This nifty old postcard features a pastoral illustration of pair of homes and the busy (for then) dirt road in front of them. Someone has written BLACK FOREST on the card, and the architecture certainly seems to be the kind you would find in that historic mountainous region of southwestern Germany.
The distinctive Black Forest homes and farms have a history that date back centuries. Many served as combined living quarters for humans and their livestock and silage (wohnstallhaus in German, byre-dwelling in English). The long roofs that extend to the first floor, which can be seen on the homes in this postcard, are one of the primary characteristics of this type of architecture. All of this would often rest upon a strong stone basement/foundation.
As you can probably guess, part of the point of the design was to best withstand the region's harsh weather conditions, which could include high winds and snowy winters. The design also often took into account the direction of the sun's rays in summer and winter, as can be seen in this illustration on Wikipedia.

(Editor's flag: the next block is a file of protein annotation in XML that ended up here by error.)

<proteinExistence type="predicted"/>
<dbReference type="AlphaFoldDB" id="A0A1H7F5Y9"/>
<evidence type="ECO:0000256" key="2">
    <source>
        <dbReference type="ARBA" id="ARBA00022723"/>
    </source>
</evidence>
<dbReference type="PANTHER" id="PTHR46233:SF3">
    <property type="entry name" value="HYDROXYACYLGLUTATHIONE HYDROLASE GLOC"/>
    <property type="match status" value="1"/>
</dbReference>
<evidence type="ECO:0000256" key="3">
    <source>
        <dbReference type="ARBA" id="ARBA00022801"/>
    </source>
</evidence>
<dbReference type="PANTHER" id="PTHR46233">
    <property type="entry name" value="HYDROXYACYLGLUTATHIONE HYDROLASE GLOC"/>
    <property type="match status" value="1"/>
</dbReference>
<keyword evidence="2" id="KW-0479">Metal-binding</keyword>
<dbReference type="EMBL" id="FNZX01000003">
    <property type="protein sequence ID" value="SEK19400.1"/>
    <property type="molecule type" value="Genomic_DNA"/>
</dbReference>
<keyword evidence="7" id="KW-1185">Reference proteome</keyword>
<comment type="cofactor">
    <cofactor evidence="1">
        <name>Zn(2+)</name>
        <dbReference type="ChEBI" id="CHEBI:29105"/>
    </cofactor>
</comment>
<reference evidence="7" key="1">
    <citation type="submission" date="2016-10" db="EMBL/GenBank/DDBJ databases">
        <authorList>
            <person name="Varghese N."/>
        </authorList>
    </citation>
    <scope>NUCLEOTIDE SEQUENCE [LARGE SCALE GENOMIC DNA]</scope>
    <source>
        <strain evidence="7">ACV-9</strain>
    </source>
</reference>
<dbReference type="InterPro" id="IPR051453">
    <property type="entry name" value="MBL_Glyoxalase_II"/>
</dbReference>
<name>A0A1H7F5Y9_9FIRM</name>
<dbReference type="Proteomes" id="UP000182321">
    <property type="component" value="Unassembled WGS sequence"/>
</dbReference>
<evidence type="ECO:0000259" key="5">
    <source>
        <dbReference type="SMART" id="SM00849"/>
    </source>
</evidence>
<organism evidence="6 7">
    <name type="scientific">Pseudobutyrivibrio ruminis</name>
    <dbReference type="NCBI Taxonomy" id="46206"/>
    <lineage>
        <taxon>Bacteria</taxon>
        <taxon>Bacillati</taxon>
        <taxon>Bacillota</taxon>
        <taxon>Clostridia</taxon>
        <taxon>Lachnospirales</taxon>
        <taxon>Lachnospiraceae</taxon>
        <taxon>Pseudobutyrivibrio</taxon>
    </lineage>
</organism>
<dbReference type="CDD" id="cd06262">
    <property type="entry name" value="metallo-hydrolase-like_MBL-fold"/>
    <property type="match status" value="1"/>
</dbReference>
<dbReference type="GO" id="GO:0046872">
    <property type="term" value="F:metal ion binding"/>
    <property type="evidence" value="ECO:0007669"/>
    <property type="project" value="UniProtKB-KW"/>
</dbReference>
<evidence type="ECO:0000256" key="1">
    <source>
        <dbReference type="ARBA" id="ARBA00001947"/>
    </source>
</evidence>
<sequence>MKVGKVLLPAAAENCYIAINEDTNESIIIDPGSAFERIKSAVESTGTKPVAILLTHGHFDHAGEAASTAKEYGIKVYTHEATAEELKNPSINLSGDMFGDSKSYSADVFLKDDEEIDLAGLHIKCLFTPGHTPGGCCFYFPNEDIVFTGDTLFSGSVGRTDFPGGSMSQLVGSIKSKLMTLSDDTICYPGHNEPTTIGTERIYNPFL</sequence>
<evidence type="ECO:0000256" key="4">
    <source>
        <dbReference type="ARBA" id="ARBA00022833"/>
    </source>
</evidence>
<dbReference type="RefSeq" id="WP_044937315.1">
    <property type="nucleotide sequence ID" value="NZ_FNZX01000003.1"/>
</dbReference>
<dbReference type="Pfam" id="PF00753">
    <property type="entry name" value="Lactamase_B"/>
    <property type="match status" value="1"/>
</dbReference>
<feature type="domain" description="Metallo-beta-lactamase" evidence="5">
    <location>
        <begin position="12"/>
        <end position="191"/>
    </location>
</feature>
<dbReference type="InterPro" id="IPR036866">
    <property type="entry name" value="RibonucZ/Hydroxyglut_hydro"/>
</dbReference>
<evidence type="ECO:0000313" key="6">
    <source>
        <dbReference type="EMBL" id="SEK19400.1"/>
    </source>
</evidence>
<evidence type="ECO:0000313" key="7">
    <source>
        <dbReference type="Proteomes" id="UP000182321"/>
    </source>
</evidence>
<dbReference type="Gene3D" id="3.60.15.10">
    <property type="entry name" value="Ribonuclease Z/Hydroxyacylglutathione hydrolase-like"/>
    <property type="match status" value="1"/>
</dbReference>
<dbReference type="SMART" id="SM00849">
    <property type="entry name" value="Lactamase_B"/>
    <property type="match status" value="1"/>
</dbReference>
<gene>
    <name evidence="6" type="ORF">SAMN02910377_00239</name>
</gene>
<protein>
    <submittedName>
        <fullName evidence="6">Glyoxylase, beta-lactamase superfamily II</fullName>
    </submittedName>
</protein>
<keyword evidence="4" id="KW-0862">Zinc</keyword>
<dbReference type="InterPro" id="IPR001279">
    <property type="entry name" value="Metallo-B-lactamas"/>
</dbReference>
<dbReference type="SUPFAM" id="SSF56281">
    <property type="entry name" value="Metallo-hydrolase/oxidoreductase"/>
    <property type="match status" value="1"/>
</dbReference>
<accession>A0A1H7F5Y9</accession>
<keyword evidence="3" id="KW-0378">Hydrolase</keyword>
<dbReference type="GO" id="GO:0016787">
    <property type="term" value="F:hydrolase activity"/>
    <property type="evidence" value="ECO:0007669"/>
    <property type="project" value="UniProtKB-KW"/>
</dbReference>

The popular Black Forest Open Air Museum, located in the Black Forest, features six fully furnished farmhouses, which were originally built in the 16th, 17th and 18th centuries in the region and have been reassembled at the museum site. The museum opened in 1964.
For related reading on the region, and to learn what life in these houses was like, you might want to check out Black Forest Village Stories by Berthold Auerbach (1812-1882).
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